Sep 162011
Seed Packets

Seeds I use (click to enlarge)

I recommend that you get seeds that are easy to germinate, will have excellent taste, and that are organically grown.  Heirloom seeds  have been used and grown by generations of gardeners and deemed worthy. They are also open pollinated and not hybridized.  This means if you let your plants go to seed, you can harvest that seed for next season’s crop.

You can find many varieties of fruits and vegetables in seed catalogs.  Start by picking your favorite foods  and ones that taste best home grown.  Tomatoes are a perfect example. It’s hard to ship a ripe tomato, and unripe ones never taste good.  You can find  many unusual tomatoes in the catalogs that you would never see in a store.

I also recommend starting out with seeds that are easy to germinate. A rule of thumb is the larger the seed the easier it is to grow.  A bean seed is large and you can put it deep enough in the soil that it will not dry out quickly.  A small seed, like carrot seed, has to be kept on the surface of the soil and kept consistently moist.  It’s a little harder to get good germination from these seeds. Some seeds are better sown in pots and transplanted and others need to be sown directly in the ground.  To find out about your seed be sure to read the directions on the packet, or look it up online.

Just keep trying and experimenting.  Starting plants from seeds can be challenging, but also incredibly rewarding.  The following are some great seed catalogs that carry heirloom and open pollinated seed. When you click on the catalogs below you will find that they have a lot of information about what to grow and where to grow and when to grow your chosen seeds.

California Poppy seed from my garden

California Poppy seed from my garden

In the picture on the left you can seed the pods of California Poppies from my garden. They’re easy to pick and wonderful to sow in the Fall.  To buy them is fairly expensive.  To save your own is free and way more fun.

Sep 152011
Heirloom tomatoes

Amazing Heirloom tomatoes at the Expo in Santa Rosa

On Tuesday, September13, I went to the Heirloom Exposition in Santa Rosa, California. It was truly amazing.  There were many vendors from seed companies, tool companies, produce, nurseries, irrigation, master gardeners, farms, gardens, restaurants. And everyone there was interested in healthy, organic food.  The ripple of movement towards healthy food is becoming a tidal wave.

The keynote speakers were Jeffrey Smith from the Institute of Responsible Technology, talking about genetically  modified foods and the dangers they pose to human health and the environment, Alice Waters, the pioneer of the local food movement and the Edible School  Yard, and Dr. Vandana Shiva from India, who founded the movement to protect the diversity and integrity of living resources, especially native seeds.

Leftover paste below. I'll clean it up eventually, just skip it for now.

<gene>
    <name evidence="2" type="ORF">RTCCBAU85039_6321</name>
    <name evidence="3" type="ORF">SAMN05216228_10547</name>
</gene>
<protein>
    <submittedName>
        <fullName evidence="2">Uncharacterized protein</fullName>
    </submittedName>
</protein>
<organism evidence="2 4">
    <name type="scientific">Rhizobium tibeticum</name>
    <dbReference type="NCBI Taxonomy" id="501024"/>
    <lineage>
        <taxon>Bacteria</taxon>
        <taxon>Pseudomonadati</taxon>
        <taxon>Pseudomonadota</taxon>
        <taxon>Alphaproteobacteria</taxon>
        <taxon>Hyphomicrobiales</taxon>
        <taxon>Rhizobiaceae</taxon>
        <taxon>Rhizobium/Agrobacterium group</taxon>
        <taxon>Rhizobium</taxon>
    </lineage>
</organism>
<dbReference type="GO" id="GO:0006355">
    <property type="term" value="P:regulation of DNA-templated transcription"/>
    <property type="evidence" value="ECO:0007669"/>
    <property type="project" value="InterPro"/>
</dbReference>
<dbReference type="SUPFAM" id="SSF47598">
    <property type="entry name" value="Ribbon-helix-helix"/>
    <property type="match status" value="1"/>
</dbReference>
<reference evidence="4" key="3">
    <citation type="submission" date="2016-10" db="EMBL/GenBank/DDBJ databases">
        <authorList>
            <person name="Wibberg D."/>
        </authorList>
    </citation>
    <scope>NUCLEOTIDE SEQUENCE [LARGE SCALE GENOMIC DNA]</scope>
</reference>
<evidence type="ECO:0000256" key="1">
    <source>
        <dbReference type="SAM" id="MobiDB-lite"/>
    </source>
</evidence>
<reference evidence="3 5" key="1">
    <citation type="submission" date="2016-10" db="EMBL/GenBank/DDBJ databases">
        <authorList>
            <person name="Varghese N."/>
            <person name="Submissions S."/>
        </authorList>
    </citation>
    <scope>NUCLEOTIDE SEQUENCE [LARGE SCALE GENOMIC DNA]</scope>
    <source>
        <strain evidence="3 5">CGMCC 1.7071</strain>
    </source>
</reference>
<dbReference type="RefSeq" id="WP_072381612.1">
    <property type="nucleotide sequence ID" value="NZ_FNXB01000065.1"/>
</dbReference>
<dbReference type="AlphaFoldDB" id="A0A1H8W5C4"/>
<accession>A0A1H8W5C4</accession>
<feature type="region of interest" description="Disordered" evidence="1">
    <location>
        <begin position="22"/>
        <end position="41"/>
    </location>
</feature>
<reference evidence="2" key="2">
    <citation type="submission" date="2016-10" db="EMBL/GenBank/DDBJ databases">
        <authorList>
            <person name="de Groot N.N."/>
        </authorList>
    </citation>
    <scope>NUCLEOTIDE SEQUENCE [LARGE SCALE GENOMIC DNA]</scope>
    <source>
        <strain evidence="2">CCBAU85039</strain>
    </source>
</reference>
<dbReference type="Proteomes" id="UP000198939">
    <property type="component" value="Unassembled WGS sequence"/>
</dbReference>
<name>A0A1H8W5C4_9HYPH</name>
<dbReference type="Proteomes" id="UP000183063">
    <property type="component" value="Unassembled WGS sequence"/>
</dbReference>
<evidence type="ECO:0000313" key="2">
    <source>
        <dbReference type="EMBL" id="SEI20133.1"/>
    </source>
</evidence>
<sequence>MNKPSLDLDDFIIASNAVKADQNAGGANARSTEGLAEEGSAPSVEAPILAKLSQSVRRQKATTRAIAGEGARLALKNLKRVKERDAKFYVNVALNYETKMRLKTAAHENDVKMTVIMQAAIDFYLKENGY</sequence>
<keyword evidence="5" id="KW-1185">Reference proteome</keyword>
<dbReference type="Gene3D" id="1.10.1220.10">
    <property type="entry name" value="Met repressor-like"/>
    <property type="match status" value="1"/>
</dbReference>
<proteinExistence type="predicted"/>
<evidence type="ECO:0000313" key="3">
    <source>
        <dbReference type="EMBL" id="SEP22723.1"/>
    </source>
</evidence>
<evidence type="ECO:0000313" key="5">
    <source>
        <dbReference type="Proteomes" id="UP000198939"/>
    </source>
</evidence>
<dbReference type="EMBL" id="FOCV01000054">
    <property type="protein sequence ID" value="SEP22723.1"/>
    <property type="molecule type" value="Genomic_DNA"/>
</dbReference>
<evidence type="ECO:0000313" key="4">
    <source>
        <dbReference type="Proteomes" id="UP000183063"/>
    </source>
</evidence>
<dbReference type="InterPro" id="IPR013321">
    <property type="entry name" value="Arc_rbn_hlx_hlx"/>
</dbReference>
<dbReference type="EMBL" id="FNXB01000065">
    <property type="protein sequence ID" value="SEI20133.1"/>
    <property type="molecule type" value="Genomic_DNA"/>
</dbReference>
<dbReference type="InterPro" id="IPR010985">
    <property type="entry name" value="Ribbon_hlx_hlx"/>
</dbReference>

Heirloom gourds

A mountain of gourds at the Expo defies description

Seed Savers Exchange defines heirloom seeds and plants as follows:

The genetic diversity of the world’s food crops is eroding at an unprecedented and accelerating rate. The vegetables and fruits currently being lost are the result of thousands of years of adaptation and selection in diverse ecological niches around the world. Each variety is genetically unique and has developed resistance to the diseases and pests with which it evolved. Plant breeders use the old varieties to breed resistance into modern crops that are constantly being attacked by rapidly evolving diseases and pests. Without these infusions of genetic diversity, food production is at risk from epidemics and infestations.

This is just the tip of the heirloom iceberg. How we grow plants, what we grow, how we take seed, how we harvest, sell and preserve this food is all part of the big picture of growing healthy, safe food, that is good for all living beings and good for the earth.

The simple act of planting food in your own home garden is an important step you can take to make a difference in your lives and your children’s lives. Choosing what to plant and how we take care of our gardens is up to each one of us.

Over the next few days I’ll be telling you about the wonderful seed companies, tool companies and more that I found there.  Just know, that you’re on the cutting edge.

Herbs in box

Herbs in box

Even a small wooden planter box can supply you with healthy, delicious herbs for the season. Start small and keep on going.

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